work boots, a pointed shovel and work gloves alongside a tree trunk and stone rubble

Doing the Work: Mission Trips

There is legitimate debate about the effectiveness of short-term mission trips – questions of healthy impact and autonomy of those being visited and served, long-term results and repercussions, and whether they are adequate opportunities for spiritual development for participants. These are all important considerations as we seek to live out God’s call in our lives to mission in the world.

There is no doubt that longer-term mission work can be more meaningful and impactful, and that it takes time to do it right. Partnerships with other communities, having time to develop real relationship with others, and the ability to create those partnerships and relationships with the perspective of serving “with” not serving “to” others all take a significant investment of time, energy and commitment.

However, time and again participants in short-term mission trips describe the experience and the work as “life-changing.” It can change perspectives on economic and social justice, not only in the places we serve away from home, but our own neighborhoods. Participants often find themselves seeking new ways to serve at home. Or they might look for longer-term opportunities in other places to see life and faith and the world in new ways, build real and lasting relationships beyond our known neighborhoods and cultures, and to stand alongside others as they work for justice and peace for their families and communities.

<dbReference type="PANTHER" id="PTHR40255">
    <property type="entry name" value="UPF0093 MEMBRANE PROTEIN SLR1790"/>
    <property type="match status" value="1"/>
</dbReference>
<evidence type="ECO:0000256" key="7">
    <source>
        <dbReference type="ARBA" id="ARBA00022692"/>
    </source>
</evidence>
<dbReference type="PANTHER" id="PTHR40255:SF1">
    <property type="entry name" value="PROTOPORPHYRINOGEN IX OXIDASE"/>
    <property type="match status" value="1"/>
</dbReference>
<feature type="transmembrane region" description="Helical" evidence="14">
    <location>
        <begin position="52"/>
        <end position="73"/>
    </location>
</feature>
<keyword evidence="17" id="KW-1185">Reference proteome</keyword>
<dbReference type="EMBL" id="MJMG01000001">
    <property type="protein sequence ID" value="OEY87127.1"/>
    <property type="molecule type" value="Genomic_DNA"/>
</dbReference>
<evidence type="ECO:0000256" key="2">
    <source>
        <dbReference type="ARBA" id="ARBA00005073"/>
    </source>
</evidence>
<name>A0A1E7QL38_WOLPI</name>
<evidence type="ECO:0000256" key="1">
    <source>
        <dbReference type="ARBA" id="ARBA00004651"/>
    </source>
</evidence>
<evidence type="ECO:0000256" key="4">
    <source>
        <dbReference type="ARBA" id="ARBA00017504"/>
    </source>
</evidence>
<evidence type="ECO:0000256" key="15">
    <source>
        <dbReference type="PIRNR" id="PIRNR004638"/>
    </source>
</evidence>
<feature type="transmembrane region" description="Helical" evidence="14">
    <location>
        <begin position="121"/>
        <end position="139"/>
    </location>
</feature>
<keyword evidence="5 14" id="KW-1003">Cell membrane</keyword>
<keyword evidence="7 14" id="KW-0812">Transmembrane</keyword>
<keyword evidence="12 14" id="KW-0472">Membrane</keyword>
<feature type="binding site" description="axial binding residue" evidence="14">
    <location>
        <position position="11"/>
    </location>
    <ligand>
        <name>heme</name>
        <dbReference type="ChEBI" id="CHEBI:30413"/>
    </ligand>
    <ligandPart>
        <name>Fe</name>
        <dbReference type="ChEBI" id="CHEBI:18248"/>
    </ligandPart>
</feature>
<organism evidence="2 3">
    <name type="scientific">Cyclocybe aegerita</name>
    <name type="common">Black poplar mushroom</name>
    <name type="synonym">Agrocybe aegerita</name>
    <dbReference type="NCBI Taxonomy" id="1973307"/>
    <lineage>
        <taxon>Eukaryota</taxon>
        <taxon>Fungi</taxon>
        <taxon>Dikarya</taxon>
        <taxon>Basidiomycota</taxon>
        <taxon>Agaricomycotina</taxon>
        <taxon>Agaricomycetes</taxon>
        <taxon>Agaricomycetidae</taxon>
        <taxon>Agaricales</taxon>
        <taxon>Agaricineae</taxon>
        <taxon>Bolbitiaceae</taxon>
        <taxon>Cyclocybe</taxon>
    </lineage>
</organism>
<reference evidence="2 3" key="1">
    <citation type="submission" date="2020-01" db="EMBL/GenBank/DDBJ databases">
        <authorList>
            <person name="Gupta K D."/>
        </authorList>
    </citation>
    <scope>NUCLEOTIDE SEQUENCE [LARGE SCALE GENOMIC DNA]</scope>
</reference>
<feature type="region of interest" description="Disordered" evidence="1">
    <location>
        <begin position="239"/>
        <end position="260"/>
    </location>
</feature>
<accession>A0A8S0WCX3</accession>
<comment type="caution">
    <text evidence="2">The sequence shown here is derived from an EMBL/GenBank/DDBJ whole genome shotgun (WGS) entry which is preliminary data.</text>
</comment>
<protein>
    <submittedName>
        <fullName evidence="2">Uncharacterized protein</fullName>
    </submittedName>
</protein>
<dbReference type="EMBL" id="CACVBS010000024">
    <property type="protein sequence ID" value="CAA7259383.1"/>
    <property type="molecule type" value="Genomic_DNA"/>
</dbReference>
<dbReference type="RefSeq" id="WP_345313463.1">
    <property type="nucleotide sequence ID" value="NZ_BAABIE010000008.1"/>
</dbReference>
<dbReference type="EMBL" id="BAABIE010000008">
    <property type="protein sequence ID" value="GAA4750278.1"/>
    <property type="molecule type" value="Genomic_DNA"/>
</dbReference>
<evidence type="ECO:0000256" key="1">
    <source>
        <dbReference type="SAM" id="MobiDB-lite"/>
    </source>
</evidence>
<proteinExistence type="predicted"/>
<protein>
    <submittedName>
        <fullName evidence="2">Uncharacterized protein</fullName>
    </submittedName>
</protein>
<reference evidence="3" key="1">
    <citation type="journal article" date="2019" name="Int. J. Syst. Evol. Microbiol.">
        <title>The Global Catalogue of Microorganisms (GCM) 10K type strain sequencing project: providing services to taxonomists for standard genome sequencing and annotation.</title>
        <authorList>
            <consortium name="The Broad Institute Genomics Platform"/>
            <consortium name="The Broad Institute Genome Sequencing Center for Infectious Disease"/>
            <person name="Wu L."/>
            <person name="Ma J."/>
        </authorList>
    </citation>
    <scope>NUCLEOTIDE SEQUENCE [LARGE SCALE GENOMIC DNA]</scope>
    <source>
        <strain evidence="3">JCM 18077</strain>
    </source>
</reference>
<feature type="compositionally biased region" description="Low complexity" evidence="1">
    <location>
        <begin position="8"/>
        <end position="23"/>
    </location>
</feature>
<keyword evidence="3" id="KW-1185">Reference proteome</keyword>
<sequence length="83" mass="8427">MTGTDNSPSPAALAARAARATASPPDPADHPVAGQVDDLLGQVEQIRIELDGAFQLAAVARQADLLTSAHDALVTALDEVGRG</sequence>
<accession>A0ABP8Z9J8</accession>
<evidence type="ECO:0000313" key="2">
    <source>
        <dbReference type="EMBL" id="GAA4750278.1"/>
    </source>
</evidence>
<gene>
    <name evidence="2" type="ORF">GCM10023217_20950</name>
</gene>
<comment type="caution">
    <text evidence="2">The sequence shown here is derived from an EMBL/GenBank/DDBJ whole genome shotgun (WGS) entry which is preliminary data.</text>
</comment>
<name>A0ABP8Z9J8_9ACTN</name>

How we do mission matters. Yes, short-term mission trips can be devastating if they are approached as a vacation, or a poverty tour, or if we don’t talk about how we live our lives impacts other communities. We need to see these life-changing opportunities not as nice things to do for someone else, but as part of a larger faith story.

Instead of dropping into the lives of another community, then going away again with no further contact, we should think about who we might partner with, and what they might teach us as we seek to serve alongside them. Each of us needs a helping hand at least some of the time, and when we need help, do we turn to friends or strangers? How can we create friendships with people perhaps very different than ourselves, so that when we go to help, we can actually be helpful? We can listen as friends listen, we can respect our friends’ wishes for what kind of help they need. We can keep in touch whether we are face to face, or far apart.

True friendship, true partnership – these take time and work. They are not something that happens in an instant. One short-term mission trip probably won’t create those types of bonds. But, every friendship starts somewhere, so we might begin with that one short-term trip, and see how we might make it grow.